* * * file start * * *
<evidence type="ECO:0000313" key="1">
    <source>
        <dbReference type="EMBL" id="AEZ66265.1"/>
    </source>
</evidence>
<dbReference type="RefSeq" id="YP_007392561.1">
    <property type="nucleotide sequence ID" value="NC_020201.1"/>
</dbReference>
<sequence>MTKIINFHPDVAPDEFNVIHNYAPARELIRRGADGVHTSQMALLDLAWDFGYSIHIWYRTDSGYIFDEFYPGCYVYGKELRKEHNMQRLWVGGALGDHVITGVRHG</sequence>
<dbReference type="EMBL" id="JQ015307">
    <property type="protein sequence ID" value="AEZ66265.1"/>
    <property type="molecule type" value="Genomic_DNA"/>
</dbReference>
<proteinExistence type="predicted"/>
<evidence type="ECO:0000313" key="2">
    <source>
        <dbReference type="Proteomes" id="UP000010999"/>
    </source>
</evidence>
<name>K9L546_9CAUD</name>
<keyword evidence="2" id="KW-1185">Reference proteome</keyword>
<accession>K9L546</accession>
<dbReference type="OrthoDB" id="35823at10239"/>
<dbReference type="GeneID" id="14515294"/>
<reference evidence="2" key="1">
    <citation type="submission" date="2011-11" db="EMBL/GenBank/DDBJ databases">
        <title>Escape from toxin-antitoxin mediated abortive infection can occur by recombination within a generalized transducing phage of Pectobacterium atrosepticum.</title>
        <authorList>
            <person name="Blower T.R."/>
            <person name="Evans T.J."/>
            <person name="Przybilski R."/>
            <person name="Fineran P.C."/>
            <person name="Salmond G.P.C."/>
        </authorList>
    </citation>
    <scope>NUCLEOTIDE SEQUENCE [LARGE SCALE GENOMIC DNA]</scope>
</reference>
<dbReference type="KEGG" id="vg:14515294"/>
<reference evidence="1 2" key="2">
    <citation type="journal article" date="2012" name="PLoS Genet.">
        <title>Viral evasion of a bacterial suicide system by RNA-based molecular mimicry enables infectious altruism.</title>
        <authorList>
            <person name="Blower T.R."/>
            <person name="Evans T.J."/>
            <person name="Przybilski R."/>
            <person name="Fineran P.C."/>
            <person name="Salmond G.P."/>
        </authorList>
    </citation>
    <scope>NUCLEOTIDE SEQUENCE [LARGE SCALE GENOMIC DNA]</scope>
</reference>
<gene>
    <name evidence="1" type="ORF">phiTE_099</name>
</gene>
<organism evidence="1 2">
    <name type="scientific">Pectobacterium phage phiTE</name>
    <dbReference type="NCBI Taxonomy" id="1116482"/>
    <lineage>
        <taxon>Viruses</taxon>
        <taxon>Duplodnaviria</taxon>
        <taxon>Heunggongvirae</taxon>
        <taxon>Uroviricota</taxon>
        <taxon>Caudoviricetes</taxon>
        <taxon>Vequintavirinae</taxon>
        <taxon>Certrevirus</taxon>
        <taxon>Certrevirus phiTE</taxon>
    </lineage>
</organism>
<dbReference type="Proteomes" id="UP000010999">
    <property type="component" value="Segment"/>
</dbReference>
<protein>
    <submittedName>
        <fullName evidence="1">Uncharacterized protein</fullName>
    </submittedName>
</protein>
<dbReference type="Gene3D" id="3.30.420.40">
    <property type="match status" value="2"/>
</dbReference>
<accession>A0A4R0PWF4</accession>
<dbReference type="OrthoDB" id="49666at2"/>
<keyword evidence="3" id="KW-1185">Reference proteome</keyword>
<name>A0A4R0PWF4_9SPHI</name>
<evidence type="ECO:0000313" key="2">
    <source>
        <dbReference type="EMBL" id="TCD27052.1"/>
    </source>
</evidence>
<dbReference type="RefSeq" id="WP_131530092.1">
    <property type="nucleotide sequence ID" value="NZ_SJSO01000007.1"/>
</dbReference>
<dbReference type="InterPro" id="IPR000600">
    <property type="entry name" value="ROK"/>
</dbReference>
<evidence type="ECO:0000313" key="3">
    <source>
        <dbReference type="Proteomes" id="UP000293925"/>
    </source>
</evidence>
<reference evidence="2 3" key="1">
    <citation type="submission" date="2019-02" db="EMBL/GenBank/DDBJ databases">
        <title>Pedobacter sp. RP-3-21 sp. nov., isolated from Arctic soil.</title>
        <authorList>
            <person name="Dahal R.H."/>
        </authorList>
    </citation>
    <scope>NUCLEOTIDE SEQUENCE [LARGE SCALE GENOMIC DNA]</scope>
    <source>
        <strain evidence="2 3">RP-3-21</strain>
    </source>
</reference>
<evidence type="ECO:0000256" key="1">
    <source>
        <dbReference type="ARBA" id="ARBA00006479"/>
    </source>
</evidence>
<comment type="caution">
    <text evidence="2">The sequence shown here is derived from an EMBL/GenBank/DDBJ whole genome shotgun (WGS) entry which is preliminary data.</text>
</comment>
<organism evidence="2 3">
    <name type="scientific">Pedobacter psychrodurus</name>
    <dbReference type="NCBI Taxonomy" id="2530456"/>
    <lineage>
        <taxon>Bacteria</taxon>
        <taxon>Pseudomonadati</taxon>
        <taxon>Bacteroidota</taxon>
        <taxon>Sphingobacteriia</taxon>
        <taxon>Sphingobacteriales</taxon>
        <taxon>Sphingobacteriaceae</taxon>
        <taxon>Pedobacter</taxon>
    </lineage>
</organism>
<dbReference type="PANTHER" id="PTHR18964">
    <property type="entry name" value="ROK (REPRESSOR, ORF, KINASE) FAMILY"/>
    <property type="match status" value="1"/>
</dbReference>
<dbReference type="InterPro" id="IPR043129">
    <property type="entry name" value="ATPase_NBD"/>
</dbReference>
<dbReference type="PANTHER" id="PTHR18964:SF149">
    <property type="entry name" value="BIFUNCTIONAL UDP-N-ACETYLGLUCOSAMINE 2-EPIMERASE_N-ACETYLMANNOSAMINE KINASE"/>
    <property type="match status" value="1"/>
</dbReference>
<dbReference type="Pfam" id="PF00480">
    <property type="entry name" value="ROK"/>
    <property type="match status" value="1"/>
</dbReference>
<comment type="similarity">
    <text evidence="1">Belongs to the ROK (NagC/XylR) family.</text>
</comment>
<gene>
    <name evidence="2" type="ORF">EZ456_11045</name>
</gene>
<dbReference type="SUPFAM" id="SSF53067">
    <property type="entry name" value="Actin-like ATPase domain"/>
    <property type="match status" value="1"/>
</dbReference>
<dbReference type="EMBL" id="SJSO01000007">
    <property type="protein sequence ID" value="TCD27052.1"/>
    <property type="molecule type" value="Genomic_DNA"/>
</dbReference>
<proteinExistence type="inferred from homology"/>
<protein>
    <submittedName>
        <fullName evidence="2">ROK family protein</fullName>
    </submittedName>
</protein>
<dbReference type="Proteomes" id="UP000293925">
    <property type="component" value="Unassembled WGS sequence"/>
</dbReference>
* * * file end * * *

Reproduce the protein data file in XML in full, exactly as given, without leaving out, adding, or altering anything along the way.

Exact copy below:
<evidence type="ECO:0000313" key="1">
    <source>
        <dbReference type="EMBL" id="AEZ66265.1"/>
    </source>
</evidence>
<dbReference type="RefSeq" id="YP_007392561.1">
    <property type="nucleotide sequence ID" value="NC_020201.1"/>
</dbReference>
<sequence>MTKIINFHPDVAPDEFNVIHNYAPARELIRRGADGVHTSQMALLDLAWDFGYSIHIWYRTDSGYIFDEFYPGCYVYGKELRKEHNMQRLWVGGALGDHVITGVRHG</sequence>
<dbReference type="EMBL" id="JQ015307">
    <property type="protein sequence ID" value="AEZ66265.1"/>
    <property type="molecule type" value="Genomic_DNA"/>
</dbReference>
<proteinExistence type="predicted"/>
<evidence type="ECO:0000313" key="2">
    <source>
        <dbReference type="Proteomes" id="UP000010999"/>
    </source>
</evidence>
<name>K9L546_9CAUD</name>
<keyword evidence="2" id="KW-1185">Reference proteome</keyword>
<accession>K9L546</accession>
<dbReference type="OrthoDB" id="35823at10239"/>
<dbReference type="GeneID" id="14515294"/>
<reference evidence="2" key="1">
    <citation type="submission" date="2011-11" db="EMBL/GenBank/DDBJ databases">
        <title>Escape from toxin-antitoxin mediated abortive infection can occur by recombination within a generalized transducing phage of Pectobacterium atrosepticum.</title>
        <authorList>
            <person name="Blower T.R."/>
            <person name="Evans T.J."/>
            <person name="Przybilski R."/>
            <person name="Fineran P.C."/>
            <person name="Salmond G.P.C."/>
        </authorList>
    </citation>
    <scope>NUCLEOTIDE SEQUENCE [LARGE SCALE GENOMIC DNA]</scope>
</reference>
<dbReference type="KEGG" id="vg:14515294"/>
<reference evidence="1 2" key="2">
    <citation type="journal article" date="2012" name="PLoS Genet.">
        <title>Viral evasion of a bacterial suicide system by RNA-based molecular mimicry enables infectious altruism.</title>
        <authorList>
            <person name="Blower T.R."/>
            <person name="Evans T.J."/>
            <person name="Przybilski R."/>
            <person name="Fineran P.C."/>
            <person name="Salmond G.P."/>
        </authorList>
    </citation>
    <scope>NUCLEOTIDE SEQUENCE [LARGE SCALE GENOMIC DNA]</scope>
</reference>
<gene>
    <name evidence="1" type="ORF">phiTE_099</name>
</gene>
<organism evidence="1 2">
    <name type="scientific">Pectobacterium phage phiTE</name>
    <dbReference type="NCBI Taxonomy" id="1116482"/>
    <lineage>
        <taxon>Viruses</taxon>
        <taxon>Duplodnaviria</taxon>
        <taxon>Heunggongvirae</taxon>
        <taxon>Uroviricota</taxon>
        <taxon>Caudoviricetes</taxon>
        <taxon>Vequintavirinae</taxon>
        <taxon>Certrevirus</taxon>
        <taxon>Certrevirus phiTE</taxon>
    </lineage>
</organism>
<dbReference type="Proteomes" id="UP000010999">
    <property type="component" value="Segment"/>
</dbReference>
<protein>
    <submittedName>
        <fullName evidence="1">Uncharacterized protein</fullName>
    </submittedName>
</protein>
<dbReference type="Gene3D" id="3.30.420.40">
    <property type="match status" value="2"/>
</dbReference>
<accession>A0A4R0PWF4</accession>
<dbReference type="OrthoDB" id="49666at2"/>
<keyword evidence="3" id="KW-1185">Reference proteome</keyword>
<name>A0A4R0PWF4_9SPHI</name>
<evidence type="ECO:0000313" key="2">
    <source>
        <dbReference type="EMBL" id="TCD27052.1"/>
    </source>
</evidence>
<dbReference type="RefSeq" id="WP_131530092.1">
    <property type="nucleotide sequence ID" value="NZ_SJSO01000007.1"/>
</dbReference>
<dbReference type="InterPro" id="IPR000600">
    <property type="entry name" value="ROK"/>
</dbReference>
<evidence type="ECO:0000313" key="3">
    <source>
        <dbReference type="Proteomes" id="UP000293925"/>
    </source>
</evidence>
<reference evidence="2 3" key="1">
    <citation type="submission" date="2019-02" db="EMBL/GenBank/DDBJ databases">
        <title>Pedobacter sp. RP-3-21 sp. nov., isolated from Arctic soil.</title>
        <authorList>
            <person name="Dahal R.H."/>
        </authorList>
    </citation>
    <scope>NUCLEOTIDE SEQUENCE [LARGE SCALE GENOMIC DNA]</scope>
    <source>
        <strain evidence="2 3">RP-3-21</strain>
    </source>
</reference>
<evidence type="ECO:0000256" key="1">
    <source>
        <dbReference type="ARBA" id="ARBA00006479"/>
    </source>
</evidence>
<comment type="caution">
    <text evidence="2">The sequence shown here is derived from an EMBL/GenBank/DDBJ whole genome shotgun (WGS) entry which is preliminary data.</text>
</comment>
<organism evidence="2 3">
    <name type="scientific">Pedobacter psychrodurus</name>
    <dbReference type="NCBI Taxonomy" id="2530456"/>
    <lineage>
        <taxon>Bacteria</taxon>
        <taxon>Pseudomonadati</taxon>
        <taxon>Bacteroidota</taxon>
        <taxon>Sphingobacteriia</taxon>
        <taxon>Sphingobacteriales</taxon>
        <taxon>Sphingobacteriaceae</taxon>
        <taxon>Pedobacter</taxon>
    </lineage>
</organism>
<dbReference type="PANTHER" id="PTHR18964">
    <property type="entry name" value="ROK (REPRESSOR, ORF, KINASE) FAMILY"/>
    <property type="match status" value="1"/>
</dbReference>
<dbReference type="InterPro" id="IPR043129">
    <property type="entry name" value="ATPase_NBD"/>
</dbReference>
<dbReference type="PANTHER" id="PTHR18964:SF149">
    <property type="entry name" value="BIFUNCTIONAL UDP-N-ACETYLGLUCOSAMINE 2-EPIMERASE_N-ACETYLMANNOSAMINE KINASE"/>
    <property type="match status" value="1"/>
</dbReference>
<dbReference type="Pfam" id="PF00480">
    <property type="entry name" value="ROK"/>
    <property type="match status" value="1"/>
</dbReference>
<comment type="similarity">
    <text evidence="1">Belongs to the ROK (NagC/XylR) family.</text>
</comment>
<gene>
    <name evidence="2" type="ORF">EZ456_11045</name>
</gene>
<dbReference type="SUPFAM" id="SSF53067">
    <property type="entry name" value="Actin-like ATPase domain"/>
    <property type="match status" value="1"/>
</dbReference>
<dbReference type="EMBL" id="SJSO01000007">
    <property type="protein sequence ID" value="TCD27052.1"/>
    <property type="molecule type" value="Genomic_DNA"/>
</dbReference>
<proteinExistence type="inferred from homology"/>
<protein>
    <submittedName>
        <fullName evidence="2">ROK family protein</fullName>
    </submittedName>
</protein>
<dbReference type="Proteomes" id="UP000293925">
    <property type="component" value="Unassembled WGS sequence"/>
</dbReference>